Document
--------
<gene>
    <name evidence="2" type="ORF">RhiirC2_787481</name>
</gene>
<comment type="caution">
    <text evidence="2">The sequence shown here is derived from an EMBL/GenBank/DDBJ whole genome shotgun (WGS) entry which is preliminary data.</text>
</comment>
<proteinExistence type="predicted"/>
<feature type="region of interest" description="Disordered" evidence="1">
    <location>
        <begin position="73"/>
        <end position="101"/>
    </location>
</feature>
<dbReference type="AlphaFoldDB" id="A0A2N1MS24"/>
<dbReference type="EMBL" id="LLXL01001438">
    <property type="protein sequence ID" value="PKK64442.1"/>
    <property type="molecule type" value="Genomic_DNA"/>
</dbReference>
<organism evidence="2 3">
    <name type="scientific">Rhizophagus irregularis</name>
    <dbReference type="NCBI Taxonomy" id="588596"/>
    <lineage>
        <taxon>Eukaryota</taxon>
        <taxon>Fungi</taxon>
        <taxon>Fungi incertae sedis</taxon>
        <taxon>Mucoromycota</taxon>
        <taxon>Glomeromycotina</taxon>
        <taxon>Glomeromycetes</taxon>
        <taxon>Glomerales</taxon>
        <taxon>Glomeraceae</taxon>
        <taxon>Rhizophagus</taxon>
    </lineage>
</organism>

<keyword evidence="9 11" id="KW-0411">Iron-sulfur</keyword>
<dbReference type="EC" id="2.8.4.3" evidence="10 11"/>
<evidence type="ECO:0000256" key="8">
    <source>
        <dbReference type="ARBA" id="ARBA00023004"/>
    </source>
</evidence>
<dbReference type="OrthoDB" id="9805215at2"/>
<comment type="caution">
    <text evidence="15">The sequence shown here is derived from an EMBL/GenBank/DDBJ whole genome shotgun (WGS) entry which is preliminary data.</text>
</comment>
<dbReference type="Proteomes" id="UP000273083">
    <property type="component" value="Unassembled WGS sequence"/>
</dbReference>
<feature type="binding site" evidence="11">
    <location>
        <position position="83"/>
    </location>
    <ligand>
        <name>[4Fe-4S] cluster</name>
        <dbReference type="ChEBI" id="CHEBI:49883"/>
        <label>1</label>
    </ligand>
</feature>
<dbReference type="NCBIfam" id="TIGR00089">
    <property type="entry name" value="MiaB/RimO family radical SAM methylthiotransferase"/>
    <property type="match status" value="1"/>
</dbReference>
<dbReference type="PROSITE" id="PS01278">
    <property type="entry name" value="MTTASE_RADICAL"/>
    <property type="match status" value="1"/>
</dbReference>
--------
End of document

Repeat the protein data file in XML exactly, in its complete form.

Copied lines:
<gene>
    <name evidence="2" type="ORF">RhiirC2_787481</name>
</gene>
<comment type="caution">
    <text evidence="2">The sequence shown here is derived from an EMBL/GenBank/DDBJ whole genome shotgun (WGS) entry which is preliminary data.</text>
</comment>
<proteinExistence type="predicted"/>
<feature type="region of interest" description="Disordered" evidence="1">
    <location>
        <begin position="73"/>
        <end position="101"/>
    </location>
</feature>
<dbReference type="AlphaFoldDB" id="A0A2N1MS24"/>
<dbReference type="EMBL" id="LLXL01001438">
    <property type="protein sequence ID" value="PKK64442.1"/>
    <property type="molecule type" value="Genomic_DNA"/>
</dbReference>
<organism evidence="2 3">
    <name type="scientific">Rhizophagus irregularis</name>
    <dbReference type="NCBI Taxonomy" id="588596"/>
    <lineage>
        <taxon>Eukaryota</taxon>
        <taxon>Fungi</taxon>
        <taxon>Fungi incertae sedis</taxon>
        <taxon>Mucoromycota</taxon>
        <taxon>Glomeromycotina</taxon>
        <taxon>Glomeromycetes</taxon>
        <taxon>Glomerales</taxon>
        <taxon>Glomeraceae</taxon>
        <taxon>Rhizophagus</taxon>
    </lineage>
</organism>

<keyword evidence="9 11" id="KW-0411">Iron-sulfur</keyword>
<dbReference type="EC" id="2.8.4.3" evidence="10 11"/>
<evidence type="ECO:0000256" key="8">
    <source>
        <dbReference type="ARBA" id="ARBA00023004"/>
    </source>
</evidence>
<dbReference type="OrthoDB" id="9805215at2"/>
<comment type="caution">
    <text evidence="15">The sequence shown here is derived from an EMBL/GenBank/DDBJ whole genome shotgun (WGS) entry which is preliminary data.</text>
</comment>
<dbReference type="Proteomes" id="UP000273083">
    <property type="component" value="Unassembled WGS sequence"/>
</dbReference>
<feature type="binding site" evidence="11">
    <location>
        <position position="83"/>
    </location>
    <ligand>
        <name>[4Fe-4S] cluster</name>
        <dbReference type="ChEBI" id="CHEBI:49883"/>
        <label>1</label>
    </ligand>
</feature>
<dbReference type="NCBIfam" id="TIGR00089">
    <property type="entry name" value="MiaB/RimO family radical SAM methylthiotransferase"/>
    <property type="match status" value="1"/>
</dbReference>
<dbReference type="PROSITE" id="PS01278">
    <property type="entry name" value="MTTASE_RADICAL"/>
    <property type="match status" value="1"/>
</dbReference>